TBILISI, DFWatch–The Georgian president says he is ready to meet his Russian counterpart Vladimir Putin if bilateral relations between the two states will be on the agenda.
A meeting between the leaders of the two countries which broke off relations after fighting a brief war in 2008 has been a topic since a comment by Putin at the Sochi Olympics almost a year ago.
Putin since raised the issue several times through 2014. Georgia’s President Giorgi Margvelashvili responded that he was going to ‘carefully and seriously analyze’ Putin’s statement.
Then in April, the Georgia government and the president declared that there were no preparations for meeting Putin, but that the Georgian side was ready to talk if the topic would be ‘painful issues’, which was taken to mean the two breakaway republics Abkhazia and South Ossetia which have been propped up by Russia for two decades.
After the war in 2008, Russia recognized the regions as independent countries, but just a few other nations have followed suit.
On Sunday, Margvelashvili said on the talkshow Reaction on Imedi TV that he will of course meet Putin if relations between the two states will be on the agenda, otherwise he cannot see under what conditions the two can meet.
The host asked him whether Putin is an enemy or not.
“Putin is a leader of a state, with which we, I must revise and attempt to mend Russo-Georgian relations. This is who Putin is for me,” Margvelashvili said, adding that Russia’s policy is hostile and aggressive towards Georgia.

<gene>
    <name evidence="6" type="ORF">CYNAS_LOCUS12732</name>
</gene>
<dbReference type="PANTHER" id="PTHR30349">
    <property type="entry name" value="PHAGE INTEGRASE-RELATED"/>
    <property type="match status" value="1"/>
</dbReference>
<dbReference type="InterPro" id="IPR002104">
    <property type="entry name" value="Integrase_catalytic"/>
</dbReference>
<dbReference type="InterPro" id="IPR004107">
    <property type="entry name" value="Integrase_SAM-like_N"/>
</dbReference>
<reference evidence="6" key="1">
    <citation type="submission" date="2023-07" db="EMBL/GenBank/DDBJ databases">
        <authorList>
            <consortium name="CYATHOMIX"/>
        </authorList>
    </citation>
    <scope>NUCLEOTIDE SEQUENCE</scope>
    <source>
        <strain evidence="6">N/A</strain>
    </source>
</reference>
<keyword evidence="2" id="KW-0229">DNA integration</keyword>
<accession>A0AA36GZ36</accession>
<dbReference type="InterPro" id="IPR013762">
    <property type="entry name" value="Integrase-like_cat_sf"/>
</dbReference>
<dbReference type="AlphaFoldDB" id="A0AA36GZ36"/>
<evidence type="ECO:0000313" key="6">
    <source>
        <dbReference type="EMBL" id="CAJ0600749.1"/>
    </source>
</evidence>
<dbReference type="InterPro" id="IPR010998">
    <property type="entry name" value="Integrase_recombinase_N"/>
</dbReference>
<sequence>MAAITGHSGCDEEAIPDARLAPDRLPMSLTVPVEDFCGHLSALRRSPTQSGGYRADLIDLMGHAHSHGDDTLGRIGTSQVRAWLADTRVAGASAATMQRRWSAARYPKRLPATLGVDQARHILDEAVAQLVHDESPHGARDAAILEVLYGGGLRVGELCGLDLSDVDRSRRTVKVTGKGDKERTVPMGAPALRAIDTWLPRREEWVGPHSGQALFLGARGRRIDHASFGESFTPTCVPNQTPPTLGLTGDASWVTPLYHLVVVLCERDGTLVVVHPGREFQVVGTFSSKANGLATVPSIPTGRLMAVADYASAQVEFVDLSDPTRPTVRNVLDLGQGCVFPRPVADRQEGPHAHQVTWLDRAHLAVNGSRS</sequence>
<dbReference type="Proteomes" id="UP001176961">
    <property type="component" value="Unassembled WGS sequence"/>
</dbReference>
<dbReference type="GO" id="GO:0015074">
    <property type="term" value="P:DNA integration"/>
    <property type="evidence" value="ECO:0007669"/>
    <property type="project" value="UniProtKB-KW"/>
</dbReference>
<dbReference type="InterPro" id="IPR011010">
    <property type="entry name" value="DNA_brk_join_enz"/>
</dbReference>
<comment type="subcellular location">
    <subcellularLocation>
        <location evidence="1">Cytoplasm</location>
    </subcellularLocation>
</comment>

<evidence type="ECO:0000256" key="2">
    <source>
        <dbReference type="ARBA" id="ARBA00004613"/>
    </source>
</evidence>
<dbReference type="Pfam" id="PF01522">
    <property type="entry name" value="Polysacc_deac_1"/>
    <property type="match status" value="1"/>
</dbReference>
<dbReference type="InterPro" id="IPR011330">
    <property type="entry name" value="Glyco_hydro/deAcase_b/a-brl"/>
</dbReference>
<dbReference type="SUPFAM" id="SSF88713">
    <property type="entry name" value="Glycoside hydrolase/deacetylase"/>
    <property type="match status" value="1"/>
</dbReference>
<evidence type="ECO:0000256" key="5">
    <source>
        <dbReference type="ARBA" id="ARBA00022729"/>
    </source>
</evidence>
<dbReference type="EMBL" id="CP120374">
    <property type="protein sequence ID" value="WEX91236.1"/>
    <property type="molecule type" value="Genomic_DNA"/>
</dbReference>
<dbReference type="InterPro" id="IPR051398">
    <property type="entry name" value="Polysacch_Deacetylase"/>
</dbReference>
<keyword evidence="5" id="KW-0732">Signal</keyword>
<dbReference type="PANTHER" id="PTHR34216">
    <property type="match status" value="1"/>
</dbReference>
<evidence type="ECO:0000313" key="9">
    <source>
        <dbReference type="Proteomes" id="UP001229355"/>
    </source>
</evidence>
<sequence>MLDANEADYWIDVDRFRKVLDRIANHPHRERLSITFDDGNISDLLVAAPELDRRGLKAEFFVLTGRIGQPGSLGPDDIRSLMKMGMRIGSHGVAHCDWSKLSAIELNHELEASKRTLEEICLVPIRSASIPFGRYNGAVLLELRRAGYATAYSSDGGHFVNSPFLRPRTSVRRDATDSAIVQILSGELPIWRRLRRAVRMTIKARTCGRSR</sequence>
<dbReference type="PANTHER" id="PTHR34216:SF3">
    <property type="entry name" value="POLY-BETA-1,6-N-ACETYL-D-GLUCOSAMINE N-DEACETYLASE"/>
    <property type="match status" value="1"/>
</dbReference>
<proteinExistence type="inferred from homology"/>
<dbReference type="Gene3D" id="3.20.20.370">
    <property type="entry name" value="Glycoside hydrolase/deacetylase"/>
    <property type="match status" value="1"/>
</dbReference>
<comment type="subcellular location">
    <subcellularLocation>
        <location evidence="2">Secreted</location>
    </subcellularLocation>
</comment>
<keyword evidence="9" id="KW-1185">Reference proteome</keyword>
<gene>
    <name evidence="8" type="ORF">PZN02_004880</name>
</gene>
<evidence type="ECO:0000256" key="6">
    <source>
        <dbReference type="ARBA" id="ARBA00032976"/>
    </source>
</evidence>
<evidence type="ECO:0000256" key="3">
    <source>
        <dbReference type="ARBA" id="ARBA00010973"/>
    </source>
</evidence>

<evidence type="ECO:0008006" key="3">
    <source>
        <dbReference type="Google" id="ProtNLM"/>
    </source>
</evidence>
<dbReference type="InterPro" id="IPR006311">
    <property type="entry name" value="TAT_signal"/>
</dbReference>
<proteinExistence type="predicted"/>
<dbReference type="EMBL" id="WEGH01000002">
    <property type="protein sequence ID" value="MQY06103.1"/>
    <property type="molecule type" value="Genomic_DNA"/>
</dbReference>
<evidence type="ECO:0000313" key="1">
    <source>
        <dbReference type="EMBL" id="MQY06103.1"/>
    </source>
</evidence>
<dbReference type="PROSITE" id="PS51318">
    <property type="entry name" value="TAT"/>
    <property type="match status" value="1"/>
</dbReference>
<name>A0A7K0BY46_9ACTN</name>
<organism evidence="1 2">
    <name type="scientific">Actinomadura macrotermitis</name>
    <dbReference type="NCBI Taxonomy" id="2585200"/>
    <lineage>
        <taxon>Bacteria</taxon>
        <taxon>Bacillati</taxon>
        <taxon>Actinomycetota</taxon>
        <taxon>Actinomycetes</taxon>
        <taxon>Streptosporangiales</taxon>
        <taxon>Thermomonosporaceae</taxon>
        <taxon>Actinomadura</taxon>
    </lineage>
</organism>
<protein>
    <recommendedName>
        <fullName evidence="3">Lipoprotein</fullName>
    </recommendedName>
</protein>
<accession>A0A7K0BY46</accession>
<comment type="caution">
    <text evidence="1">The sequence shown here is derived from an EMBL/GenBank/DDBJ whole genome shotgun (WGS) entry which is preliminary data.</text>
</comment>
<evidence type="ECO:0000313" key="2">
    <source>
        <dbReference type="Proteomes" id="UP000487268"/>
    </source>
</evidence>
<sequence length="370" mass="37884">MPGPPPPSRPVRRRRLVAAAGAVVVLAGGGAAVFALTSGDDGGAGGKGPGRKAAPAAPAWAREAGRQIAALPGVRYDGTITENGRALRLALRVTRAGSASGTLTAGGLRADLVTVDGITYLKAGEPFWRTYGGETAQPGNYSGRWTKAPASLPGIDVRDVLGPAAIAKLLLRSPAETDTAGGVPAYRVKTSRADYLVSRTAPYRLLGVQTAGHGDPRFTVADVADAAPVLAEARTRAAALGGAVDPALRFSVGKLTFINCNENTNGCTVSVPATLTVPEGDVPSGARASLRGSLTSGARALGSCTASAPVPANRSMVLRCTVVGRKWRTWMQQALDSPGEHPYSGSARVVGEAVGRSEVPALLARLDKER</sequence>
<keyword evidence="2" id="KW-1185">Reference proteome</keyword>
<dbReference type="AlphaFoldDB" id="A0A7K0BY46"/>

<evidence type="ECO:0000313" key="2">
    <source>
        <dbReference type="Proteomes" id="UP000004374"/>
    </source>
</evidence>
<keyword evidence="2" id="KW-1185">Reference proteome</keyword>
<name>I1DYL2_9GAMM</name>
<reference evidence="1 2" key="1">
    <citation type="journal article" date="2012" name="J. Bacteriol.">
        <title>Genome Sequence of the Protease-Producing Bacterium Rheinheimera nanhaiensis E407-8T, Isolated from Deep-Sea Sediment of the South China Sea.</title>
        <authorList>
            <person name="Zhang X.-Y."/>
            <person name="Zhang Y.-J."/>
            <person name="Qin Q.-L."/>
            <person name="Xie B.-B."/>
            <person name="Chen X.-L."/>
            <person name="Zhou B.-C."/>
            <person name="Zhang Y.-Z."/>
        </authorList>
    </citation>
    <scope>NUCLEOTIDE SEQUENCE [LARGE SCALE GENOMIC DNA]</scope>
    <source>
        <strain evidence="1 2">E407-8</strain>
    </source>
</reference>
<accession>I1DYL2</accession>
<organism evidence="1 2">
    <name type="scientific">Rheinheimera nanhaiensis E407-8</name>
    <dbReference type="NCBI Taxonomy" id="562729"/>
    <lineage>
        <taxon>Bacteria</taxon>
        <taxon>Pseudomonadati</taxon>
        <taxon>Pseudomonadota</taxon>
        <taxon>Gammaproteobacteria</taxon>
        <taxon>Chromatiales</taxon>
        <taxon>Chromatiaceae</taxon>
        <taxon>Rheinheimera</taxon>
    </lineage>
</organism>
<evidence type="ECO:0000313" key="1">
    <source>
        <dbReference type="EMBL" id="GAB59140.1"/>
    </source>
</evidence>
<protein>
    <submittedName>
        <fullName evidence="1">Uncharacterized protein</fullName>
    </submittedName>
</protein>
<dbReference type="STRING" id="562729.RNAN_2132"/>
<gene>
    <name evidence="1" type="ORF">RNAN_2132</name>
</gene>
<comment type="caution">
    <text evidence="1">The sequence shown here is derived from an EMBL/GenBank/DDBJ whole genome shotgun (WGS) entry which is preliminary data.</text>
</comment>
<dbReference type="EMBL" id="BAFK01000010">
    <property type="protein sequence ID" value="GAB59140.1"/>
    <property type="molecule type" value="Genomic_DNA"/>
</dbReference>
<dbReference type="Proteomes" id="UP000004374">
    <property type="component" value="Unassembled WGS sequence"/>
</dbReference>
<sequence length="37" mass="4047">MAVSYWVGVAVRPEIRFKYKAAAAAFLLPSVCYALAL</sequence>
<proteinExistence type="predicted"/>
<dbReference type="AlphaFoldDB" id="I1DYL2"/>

“Putin for me is a person, with whom I hope, at some point rational relation will be established.”
The president recalled that there are two format of talks with Russia today: the Geneva talks and the Abashidze-Karasin meetings.
The latter are carried out by two top diplomats who have met regularly since the change of government in late 2012 to discuss non-political issues like economy, culture, transport.
December 26, Prime Minister Irakli Garibashvili was also asked during a press conference whether Putin is an enemy of Georgia. He responded that the question was provocative and prepared by the National Movement, the party headed by ex-President Mikheil Saakashvili.
“We don’t provoke, but treat issues with responsibility,” he said, adding that he is confident that if Saakashvili was still president there would be war in Georgia and a worse situation in Ukraine than there is now.
“This is a reality and as for the issue who is an enemy and who is not: What would please you? I don’t plan to make stupid statements.”
Saakashvili and Putin met once shortly after the Rose Revolution in 2003, but relations deteriorated when Georgia detained four Russian diplomats and accused them of being spies. In response, Russia established an embargo on Georgian wine and agricultural products, formally justified by sanitary standards, and launched a massive deportation of Georgians living in Russia.
After the current coalition came to power, Georgian export to Russia was resumed after successful negotiations through the Abashidze-Karasin talks, leading to a boost in wine export.